e escape for him, and so there can possibly do so, push on from where 1865.

might have been had not Grant, you are, and let us see if we cannot fully master of the situation, displayed finish the job with Lee's and Johnston's such activity and energy as to reduce armies. Whether it will be better for him, in a few days, to the necessity of you to strike for Greensborough, or surrender. Grant knew that Lee must nearer to Danville, you will be better retreat, or yield, and was prepared for able to judge when you receive this. immediate pursuit in the former case. Rebel armies now are the only strategic Sheridan pushed for the Danville Road, points to strike at.” keeping near the Appomattox, followed On the morning of Thursday, April by Meade, with the 2d and 6th corps; 6th, it was discovered that Lee had left while Ord moved for Burkesville, fifty- Amelia Court House, and was moving eight miles from Richmond, and the west of Jettersville, in the direction of most important point for the enemy to Danville. It was his only hope now secure, if he could, on the South Side to enter upon a race of thirty-five miles or Lynchburg Road; the 9th corps west to Farmville, where, if he reached stretched along that road behind him. it in time, he could cross the AppomatOn Tuesday, April 4th, Sheridan struck tox once more, and then, by destroying the Danville Road near Jettersville, the bridges after him, escape into the where he learned that Lee had reached mountains beyond Lynchburg. Sheridan Amelia Court House, thirty-eight miles moved with his cavalry to strike Lee's west of Richmond.* Sheridan entrench. flank, followed by the 6th corps, while ed himself, and awaited the arrival of | the 2d and 5th corps pressed hard after, Meade.. Ord reached Burkesville on forcing him to abandon several hun the evening of the 5th of April. Ondred wagons and several pieces of arthe same day, Grant sent word to Sher. tillery. Ord advanced from Burkes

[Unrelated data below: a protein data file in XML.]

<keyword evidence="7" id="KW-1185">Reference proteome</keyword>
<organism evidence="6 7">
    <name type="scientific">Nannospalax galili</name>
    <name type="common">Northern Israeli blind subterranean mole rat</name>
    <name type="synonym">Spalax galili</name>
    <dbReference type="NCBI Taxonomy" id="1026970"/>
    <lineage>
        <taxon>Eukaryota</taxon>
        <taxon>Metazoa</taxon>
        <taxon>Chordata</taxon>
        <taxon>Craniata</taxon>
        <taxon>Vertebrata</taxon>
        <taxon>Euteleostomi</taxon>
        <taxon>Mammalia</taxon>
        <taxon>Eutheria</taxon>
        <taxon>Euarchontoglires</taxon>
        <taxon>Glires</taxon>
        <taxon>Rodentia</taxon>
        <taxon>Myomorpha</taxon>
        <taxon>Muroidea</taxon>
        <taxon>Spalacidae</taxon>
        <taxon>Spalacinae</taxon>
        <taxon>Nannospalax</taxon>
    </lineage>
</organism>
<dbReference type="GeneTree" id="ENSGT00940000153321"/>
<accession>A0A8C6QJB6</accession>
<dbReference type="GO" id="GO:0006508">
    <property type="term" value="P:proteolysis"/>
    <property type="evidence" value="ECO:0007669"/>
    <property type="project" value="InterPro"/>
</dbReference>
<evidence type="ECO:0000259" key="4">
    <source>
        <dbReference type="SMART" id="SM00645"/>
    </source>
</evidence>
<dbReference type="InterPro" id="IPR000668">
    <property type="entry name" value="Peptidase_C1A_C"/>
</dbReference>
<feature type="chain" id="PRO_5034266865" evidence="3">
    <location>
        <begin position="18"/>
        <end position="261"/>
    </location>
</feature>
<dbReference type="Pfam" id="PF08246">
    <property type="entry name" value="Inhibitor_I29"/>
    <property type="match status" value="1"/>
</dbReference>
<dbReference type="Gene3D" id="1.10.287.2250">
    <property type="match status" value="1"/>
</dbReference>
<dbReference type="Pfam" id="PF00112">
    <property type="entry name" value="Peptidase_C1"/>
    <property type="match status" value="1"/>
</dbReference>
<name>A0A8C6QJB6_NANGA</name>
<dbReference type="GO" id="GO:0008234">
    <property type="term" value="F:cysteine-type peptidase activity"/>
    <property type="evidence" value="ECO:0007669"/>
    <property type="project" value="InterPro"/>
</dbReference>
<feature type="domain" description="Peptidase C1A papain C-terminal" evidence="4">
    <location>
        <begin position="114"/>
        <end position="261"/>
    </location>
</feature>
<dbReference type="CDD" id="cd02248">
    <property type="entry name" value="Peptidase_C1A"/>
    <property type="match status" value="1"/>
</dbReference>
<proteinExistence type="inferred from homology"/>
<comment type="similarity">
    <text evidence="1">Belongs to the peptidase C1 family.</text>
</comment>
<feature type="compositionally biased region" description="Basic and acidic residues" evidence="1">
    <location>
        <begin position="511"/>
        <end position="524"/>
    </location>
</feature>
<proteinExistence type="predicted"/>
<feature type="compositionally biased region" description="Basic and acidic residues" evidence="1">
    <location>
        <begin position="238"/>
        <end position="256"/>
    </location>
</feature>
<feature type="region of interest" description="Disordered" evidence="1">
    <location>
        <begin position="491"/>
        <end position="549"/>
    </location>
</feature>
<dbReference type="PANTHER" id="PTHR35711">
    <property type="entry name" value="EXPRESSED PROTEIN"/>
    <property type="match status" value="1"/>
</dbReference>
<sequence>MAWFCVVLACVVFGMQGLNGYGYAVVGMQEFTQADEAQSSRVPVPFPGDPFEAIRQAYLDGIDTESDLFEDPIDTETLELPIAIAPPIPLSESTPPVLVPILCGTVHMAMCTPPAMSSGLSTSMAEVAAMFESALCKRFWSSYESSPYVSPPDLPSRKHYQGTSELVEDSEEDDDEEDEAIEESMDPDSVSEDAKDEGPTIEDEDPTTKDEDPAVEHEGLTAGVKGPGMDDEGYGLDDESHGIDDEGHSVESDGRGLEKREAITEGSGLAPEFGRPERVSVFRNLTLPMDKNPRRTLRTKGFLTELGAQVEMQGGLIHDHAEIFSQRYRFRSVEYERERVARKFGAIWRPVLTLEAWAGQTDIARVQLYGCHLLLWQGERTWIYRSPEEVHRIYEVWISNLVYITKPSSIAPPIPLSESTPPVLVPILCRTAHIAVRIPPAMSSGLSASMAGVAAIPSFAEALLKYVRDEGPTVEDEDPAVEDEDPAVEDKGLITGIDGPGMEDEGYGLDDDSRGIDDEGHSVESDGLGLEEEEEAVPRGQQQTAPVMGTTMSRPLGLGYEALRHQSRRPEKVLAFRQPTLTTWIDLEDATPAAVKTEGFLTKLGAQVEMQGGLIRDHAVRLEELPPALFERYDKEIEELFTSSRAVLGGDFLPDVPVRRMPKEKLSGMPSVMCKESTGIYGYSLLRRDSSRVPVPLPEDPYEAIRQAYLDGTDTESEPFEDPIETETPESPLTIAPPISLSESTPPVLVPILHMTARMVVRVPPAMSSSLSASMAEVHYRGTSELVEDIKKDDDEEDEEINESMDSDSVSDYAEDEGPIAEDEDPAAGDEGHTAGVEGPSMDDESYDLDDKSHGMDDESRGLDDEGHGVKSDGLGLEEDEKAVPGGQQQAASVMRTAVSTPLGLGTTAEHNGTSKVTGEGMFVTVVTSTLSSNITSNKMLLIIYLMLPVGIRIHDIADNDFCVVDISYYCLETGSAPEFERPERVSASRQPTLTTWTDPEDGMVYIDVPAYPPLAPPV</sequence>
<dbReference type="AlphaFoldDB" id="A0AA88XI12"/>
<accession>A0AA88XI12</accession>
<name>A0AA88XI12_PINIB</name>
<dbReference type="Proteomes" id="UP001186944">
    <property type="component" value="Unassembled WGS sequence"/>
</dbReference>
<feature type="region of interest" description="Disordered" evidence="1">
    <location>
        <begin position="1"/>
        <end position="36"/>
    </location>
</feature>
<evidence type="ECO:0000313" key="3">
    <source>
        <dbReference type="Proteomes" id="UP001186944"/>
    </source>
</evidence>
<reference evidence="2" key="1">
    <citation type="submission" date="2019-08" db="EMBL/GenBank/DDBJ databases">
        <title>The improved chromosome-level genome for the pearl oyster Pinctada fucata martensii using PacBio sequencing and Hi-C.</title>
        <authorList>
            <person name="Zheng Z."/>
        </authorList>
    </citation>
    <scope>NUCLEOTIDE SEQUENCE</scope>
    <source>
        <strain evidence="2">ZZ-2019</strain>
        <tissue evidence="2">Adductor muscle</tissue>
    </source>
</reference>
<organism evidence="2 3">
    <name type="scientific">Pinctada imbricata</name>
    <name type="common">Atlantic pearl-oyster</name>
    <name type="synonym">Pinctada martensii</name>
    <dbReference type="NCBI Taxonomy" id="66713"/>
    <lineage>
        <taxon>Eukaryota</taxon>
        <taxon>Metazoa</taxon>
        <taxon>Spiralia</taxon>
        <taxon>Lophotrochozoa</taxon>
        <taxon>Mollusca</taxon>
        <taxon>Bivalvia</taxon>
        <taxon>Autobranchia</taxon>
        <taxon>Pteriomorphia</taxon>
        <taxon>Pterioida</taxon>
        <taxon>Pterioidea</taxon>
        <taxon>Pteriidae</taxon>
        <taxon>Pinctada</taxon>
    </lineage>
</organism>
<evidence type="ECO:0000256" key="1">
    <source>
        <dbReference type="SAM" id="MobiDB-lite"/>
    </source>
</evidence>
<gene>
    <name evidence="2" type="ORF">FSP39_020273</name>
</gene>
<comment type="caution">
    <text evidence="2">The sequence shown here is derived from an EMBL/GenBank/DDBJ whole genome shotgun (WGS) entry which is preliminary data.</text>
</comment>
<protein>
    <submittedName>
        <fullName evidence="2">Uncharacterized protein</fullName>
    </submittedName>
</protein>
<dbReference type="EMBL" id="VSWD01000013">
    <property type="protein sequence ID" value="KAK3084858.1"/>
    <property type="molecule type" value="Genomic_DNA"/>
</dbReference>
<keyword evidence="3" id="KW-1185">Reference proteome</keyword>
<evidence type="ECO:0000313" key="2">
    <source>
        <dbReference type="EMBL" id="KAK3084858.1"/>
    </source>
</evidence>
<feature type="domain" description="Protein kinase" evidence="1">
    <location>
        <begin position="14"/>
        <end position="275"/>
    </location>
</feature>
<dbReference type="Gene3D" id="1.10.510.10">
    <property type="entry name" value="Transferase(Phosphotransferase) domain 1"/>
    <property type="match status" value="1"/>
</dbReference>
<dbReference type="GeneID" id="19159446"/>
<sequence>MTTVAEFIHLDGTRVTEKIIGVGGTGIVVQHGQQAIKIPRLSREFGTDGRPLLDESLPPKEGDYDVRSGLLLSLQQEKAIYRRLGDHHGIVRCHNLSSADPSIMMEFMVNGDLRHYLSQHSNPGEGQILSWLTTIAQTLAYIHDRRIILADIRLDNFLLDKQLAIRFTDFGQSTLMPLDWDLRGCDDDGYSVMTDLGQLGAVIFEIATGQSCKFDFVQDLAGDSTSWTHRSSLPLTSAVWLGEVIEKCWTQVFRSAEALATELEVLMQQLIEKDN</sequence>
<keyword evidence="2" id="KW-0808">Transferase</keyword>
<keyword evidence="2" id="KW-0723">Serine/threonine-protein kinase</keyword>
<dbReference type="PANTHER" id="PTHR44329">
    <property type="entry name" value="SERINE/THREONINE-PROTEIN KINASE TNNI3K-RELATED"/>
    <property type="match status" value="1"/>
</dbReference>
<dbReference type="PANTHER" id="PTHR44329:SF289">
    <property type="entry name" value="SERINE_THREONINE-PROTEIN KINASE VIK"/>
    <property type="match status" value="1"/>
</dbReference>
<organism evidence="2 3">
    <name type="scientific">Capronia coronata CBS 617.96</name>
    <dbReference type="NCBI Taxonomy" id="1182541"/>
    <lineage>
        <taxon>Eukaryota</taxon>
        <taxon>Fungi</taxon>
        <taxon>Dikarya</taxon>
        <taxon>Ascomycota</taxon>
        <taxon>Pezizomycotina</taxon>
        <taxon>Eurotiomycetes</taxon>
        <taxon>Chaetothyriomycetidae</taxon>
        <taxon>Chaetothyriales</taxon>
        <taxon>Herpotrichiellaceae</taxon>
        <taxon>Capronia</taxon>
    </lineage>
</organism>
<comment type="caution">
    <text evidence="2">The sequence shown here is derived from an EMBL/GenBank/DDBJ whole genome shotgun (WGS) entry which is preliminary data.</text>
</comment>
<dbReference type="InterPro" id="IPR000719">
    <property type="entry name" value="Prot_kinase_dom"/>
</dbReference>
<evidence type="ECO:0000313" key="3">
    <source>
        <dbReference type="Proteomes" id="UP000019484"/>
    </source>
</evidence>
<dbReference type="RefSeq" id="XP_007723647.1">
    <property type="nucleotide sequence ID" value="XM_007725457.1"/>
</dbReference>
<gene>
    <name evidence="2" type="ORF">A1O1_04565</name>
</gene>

ville towards Farmville, sending two of $100,000 was offered for his arrest, and the hunt regiments

regiments of infantry, and a squadron was exceedingly active in consequence. He was finally of cavalry, under Gen. T. Read, to reach caught by a portion of Wilson's cavalry, under Col. Pritchard, at Irwinsville, Wilkinson County, Ga., to

and destroy the bridges. This advance gether with his family and a small number of attend met the head of Lee's column near ants. This was on the morning of May 10th. Davis Farmville, and heroically attacked it in was brought prisoner to Fortress Monroe, and placed in close confinement.

the effort to detain the rebel force until * A dire anguish, as Swinton terms it, here befell |

the main body should come up. Read Lee. He had ordered, it seems, supplies to meet him lost his life on this occasion, and his and his army at Amelia Court House ; but they had

command was. overpowered; but the been carried on to Richmond, and burned along with the other stores in that city. One might call this a sort end had in view was attained; the of deserved retribution ; at any rate, Lee lost heart, movements of the enemy were delaved ; and with good reason, at the prospect of protracting the contest with a hungry, half-starved army, against

and Ord had time to arrive with the the large and abus dantly supplied force under Grant. | Army of the James. Whereupon the